These are external links and will open in a new window Close share panel Image copyright Anne Diamond Twenty-five years ago the TV presenter Anne Diamond lost her baby son Sebastian to cot death.
But out of that very public tragedy came a positive outcome. Her resulting campaign urging parents to put their babies to sleep on their backs has been credited with drastically reducing the number of sudden infant deaths in the UK. The 12th of July was Diamond's eldest son Oliver's fourth birthday. A party was planned for later in the day and her then husband Mike Hollingsworth remembers waking up feeling grateful that Sebastian, a "robust, smiley baby", hadn't woken early for his bottle.
He went out into their garden and was clearing away toys in preparation for a birthday party, when he heard Diamond screaming. Diamond still feels horror when she relives that day. It was stone cold.
The rest of the day passed in a blur, with police officers coming to the house, friends arriving to help and Sebastian's body being taken away for tests. Soon after the police arrived, a gaggle of reporters took up residence outside the family's house.
Within 30 minutes of the death being reported, it was being broadcast in TV news bulletins. In the midst of this, the family found time to sing "Happy birthday" to their four-year-old son, before he opened his presents. Her tragedy provoked intense media interest - to the extent she and her husband were chased by a photographer on the way to the funeral parlour to see their dead son. Distressing photographs taken of the family grieving at Sebastian's funeral were shown as examples of press intrusion during the Leveson Inquiry.
Image caption Anne Diamond was at the height of her fame in the early 90s. However, within days, Diamond realised her fame could be a way to ensure her son had a legacy, to stop his death being in vain. She said she rapidly became angry on Sebastian's behalf.
I didn't like the apathy, I didn't like the complacency But for decades, experts said infants should sleep on their tummies - and thousands are believed to have died as a result. The practice was originally popularised by s parenting expert Dr Benjamin Spock, who wrote a best-selling childcare manual which said it could prevent reflux. Four-month-old Sebastian had been placed on his tummy to go to sleep, as health professionals advised at the time.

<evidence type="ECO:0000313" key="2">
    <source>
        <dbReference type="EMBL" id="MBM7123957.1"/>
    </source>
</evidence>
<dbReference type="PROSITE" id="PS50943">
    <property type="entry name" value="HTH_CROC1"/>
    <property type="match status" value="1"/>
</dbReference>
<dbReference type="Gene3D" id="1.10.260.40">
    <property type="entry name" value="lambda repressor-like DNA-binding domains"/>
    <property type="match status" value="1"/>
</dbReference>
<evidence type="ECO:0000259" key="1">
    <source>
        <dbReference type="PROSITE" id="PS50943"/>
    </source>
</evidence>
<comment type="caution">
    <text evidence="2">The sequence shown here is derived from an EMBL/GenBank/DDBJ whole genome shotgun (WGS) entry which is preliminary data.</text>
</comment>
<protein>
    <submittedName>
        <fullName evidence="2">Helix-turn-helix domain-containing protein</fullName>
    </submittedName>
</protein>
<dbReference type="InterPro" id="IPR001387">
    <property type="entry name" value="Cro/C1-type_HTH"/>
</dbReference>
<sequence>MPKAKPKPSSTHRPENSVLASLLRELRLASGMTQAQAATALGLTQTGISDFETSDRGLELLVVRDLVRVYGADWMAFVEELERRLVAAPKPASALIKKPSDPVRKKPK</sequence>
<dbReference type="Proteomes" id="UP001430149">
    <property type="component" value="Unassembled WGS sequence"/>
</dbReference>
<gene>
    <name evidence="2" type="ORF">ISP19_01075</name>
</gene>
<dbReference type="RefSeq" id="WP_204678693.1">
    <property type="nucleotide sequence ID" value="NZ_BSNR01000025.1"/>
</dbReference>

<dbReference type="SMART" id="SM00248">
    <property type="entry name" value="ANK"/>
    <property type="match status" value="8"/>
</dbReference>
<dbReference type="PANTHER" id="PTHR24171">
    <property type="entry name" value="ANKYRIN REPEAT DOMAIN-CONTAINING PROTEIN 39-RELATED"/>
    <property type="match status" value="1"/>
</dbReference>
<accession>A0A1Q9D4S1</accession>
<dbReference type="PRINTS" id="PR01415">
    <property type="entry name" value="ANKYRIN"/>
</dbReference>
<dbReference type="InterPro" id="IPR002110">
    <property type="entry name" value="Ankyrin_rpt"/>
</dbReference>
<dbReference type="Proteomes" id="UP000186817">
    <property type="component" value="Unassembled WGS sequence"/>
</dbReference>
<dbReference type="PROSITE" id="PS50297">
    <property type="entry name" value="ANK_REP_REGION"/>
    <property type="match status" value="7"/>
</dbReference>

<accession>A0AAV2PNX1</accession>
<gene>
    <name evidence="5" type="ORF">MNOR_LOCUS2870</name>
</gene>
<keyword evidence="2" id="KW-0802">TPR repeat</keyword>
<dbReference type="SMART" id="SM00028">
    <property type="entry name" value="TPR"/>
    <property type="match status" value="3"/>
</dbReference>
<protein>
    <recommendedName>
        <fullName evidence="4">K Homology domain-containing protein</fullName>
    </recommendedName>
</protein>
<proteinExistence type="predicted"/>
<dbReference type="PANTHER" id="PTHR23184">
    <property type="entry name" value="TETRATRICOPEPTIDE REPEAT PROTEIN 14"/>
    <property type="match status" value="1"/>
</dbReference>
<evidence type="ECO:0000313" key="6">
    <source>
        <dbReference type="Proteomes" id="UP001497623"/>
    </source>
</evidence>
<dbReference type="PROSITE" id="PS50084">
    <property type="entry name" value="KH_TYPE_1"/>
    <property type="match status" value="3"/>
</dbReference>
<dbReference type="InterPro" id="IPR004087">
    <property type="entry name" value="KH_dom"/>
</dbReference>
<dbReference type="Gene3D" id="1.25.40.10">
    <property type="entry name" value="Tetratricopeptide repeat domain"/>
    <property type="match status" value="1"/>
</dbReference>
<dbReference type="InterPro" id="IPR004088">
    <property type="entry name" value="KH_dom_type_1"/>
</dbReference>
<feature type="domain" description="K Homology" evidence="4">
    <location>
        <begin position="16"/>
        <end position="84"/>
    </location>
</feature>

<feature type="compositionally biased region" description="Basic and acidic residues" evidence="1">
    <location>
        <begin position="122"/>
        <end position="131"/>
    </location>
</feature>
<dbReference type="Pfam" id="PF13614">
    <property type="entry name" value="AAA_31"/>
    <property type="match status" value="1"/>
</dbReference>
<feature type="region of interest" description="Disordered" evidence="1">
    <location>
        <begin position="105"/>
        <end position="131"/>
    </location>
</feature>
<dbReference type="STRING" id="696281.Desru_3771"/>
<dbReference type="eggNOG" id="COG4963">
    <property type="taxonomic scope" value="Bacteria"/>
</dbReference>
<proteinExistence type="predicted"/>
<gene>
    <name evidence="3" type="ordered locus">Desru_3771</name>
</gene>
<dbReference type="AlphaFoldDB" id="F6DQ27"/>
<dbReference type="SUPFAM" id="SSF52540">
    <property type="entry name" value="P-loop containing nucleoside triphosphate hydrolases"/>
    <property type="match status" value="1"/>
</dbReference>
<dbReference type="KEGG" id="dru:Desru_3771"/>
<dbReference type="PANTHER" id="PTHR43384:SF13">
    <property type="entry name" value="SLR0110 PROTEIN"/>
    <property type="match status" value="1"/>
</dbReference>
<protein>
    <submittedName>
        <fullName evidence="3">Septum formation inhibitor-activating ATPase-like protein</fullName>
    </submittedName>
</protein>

Archive Household cots This product safety standard sets out requirements and tests for materials, design, construction, performance and labelling of household cots. Very young babies need contact with their parents to be able to relax and fall asleep.
Diamond began to investigate research into sudden infant death syndrome SIDS and about a week after her son's death visited the Foundation for the Study for Sudden Infant Death, now known as the Lullaby Trust. It was there she heard the words "sleep position" for the first time in connection with cot death.
Image copyright Anne Diamond Image caption The presenter realised her fame could be a way to ensure her son had a legacy The death of Diamond's baby had happened to coincide with research being published for the first time in the Netherlands, New Zealand and the UK, which showed conclusively that putting babies to sleep on their backs was a major factor in reducing infant mortality.
She also discovered a paper had been published in New Zealand following a nationwide study of more than 2, infants over three years which found infants placed on their backs to sleep were at the lowest risk of SIDS. Within weeks Diamond flew out to the country.
I was just a famous woman, I knew I had to get the British medical establishment to change its mind. They said they would look at the data. From that meeting a working party was set up to advise the government. Having secured the support of health professionals in the UK, she began her Back to Sleep Campaign, having raised funding for advertising and enlisted parenting charity the National Childbirth Trust NCT to drive home the message that babies should be put to sleep on their backs.
Diamond said one of the most shocking discoveries she made was that if she had been living in Bristol, she probably would have been advised to put her baby to sleep on his back, as the city was part of a control group testing out the new theory. Image caption Diamond started work on her campaign soon after the death of her son She said: I just think 'why didn't I live in Bristol? This fell to in , the year after the Back to Sleep campaign launched in Because she was a celebrity, a public figure, people were shocked and hurt for Anne, she was a successful journalist, she was able to mobilise the media and politicians very successfully.
Image caption A year after the Back to Sleep campaign, the number of SIDS cases fell from 1, in to in Diamond said she regarded the Back to Sleep campaign as Sebastian's legacy, but added: When you look at it my baby died at a time a breakthrough was being made. I'm terribly proud of the campaign. I'm very proud of the role the media played in it.
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